The human toll of the shorting of the middle class is brought to life on sites like Ressionwire.com Telonu, LayoffSupportNetwork.com, and HowIGotLaidOff.com where the casualties of Wall Street's systemic scam share their personal stories...
Achieving middle class stability and having your children do better than you, the way you had done better than your parents, has always been the American Dream, but, as Dean Blackburn notes, mobility now is increasingly one way: "The plateaus of each step, which can be a great place to stop a bit and catch your breath, are gone. Now, it's climb, climb, climb, or start sliding back down immediately." The result: "the odds are you're going to wind up at the bottom eventually, unless you get lucky."
Luck. That's what the American Dream now rests on. It used to be about education, hard work and perseverance, but the system is rigged to such an extent now that the way to keep your head above water is to get lucky. The middle class life is now the prize on a scratch-off lottery ticket...
The evidence that the middle class has been consistently shorted is so overwhelming -- and the results so potentially damaging to our society -- that even bastions of establishment thinking are on alert. In a new strategy paper, The Hamilton Project -- the economic think tank founded by Robert Rubin (a big beneficiary of the shorting of the middle class) -- argues, in the Project's own words, "that the American tradition of expanding opportunity from one generation to the next is at risk because we are failing to make the necessary investments in human, physical, and environmental capital."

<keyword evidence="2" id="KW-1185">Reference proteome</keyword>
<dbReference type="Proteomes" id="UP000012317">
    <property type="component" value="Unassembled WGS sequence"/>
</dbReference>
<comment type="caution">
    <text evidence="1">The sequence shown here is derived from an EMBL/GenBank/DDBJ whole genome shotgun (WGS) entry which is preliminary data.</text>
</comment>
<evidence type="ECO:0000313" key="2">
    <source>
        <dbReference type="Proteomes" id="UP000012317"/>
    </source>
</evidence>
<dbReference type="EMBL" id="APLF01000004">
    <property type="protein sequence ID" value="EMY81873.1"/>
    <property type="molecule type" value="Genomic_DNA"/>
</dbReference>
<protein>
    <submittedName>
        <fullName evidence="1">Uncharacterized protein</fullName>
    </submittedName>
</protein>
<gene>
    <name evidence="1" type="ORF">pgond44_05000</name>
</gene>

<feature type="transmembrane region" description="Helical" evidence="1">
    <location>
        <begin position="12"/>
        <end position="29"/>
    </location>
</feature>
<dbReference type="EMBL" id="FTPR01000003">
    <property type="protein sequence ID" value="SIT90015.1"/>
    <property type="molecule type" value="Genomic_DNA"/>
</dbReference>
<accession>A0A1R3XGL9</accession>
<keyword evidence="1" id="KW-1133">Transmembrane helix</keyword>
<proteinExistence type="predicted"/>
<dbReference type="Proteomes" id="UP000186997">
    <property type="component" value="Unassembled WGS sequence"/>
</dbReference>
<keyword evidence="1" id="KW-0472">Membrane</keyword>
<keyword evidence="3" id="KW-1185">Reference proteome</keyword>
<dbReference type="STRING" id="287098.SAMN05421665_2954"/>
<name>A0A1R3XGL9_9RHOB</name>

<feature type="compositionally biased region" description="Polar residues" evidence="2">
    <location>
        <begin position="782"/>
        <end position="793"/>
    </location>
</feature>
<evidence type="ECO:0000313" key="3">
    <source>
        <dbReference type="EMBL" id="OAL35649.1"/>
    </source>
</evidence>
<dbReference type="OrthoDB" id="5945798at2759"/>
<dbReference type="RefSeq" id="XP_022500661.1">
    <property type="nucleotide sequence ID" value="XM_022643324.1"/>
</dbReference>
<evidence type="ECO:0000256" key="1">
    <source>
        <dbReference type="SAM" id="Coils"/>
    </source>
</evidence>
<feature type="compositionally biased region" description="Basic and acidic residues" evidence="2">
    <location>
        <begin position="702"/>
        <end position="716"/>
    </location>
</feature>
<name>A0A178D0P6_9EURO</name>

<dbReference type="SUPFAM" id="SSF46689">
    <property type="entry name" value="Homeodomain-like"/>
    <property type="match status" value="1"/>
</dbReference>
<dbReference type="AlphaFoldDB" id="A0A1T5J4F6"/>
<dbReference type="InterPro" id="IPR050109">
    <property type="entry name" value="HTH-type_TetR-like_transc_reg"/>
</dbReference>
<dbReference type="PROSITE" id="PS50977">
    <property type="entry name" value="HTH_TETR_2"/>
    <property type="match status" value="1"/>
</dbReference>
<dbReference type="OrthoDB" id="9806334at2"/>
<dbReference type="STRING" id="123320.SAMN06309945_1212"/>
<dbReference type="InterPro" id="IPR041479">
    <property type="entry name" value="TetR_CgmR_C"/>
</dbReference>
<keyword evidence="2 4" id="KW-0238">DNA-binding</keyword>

Of course, it's even worse than that. We are actually cutting back on our current investment in people (see the human cost of massive budget cuts in education, health care, and social services in state after state after state -- all across America).
Let's get back to Maria. Psychologists speak of a Narcissistic Personality Disorder (NPD). Narcissists are characterized by a pervasive pattern of grandiosity (in fantasy or behavior), need for admiration, and lack of empathy, though a lack of empathy is not confined to people fitting this diagnosis.
Bartiromo's fame has receded in recent years and her plans to fashion herself into a mainstream TV brand à la Martha Stewart haven't exactly gone according to plan. It's not for lack of trying... Bartiromo is married to Jonathan Steinberg, the son of famed financier Saul Steinberg, whose empire crumbled in 2001 when his Reliance Group went bankrupt. They live with their Maltese, Ella Bella, in a five-level townhouse in the East 60s that they purchased for $6.5 million in 2007.
In America, we do not regard narcissists as self-absorbed, conscienceless and dangerous. No, we listen to them, we admire them, and sometimes, as in the case of William Jefferson "Bill" Clinton, we elect them president.
Grandiosity? A need for admiration? A lack of empathy? And a relentless social climber? Does this remind you of a certain CNBC Money Honey you know? If you want to know what's wrong with this country, and why there's little hope for improvement in America, look no further than this.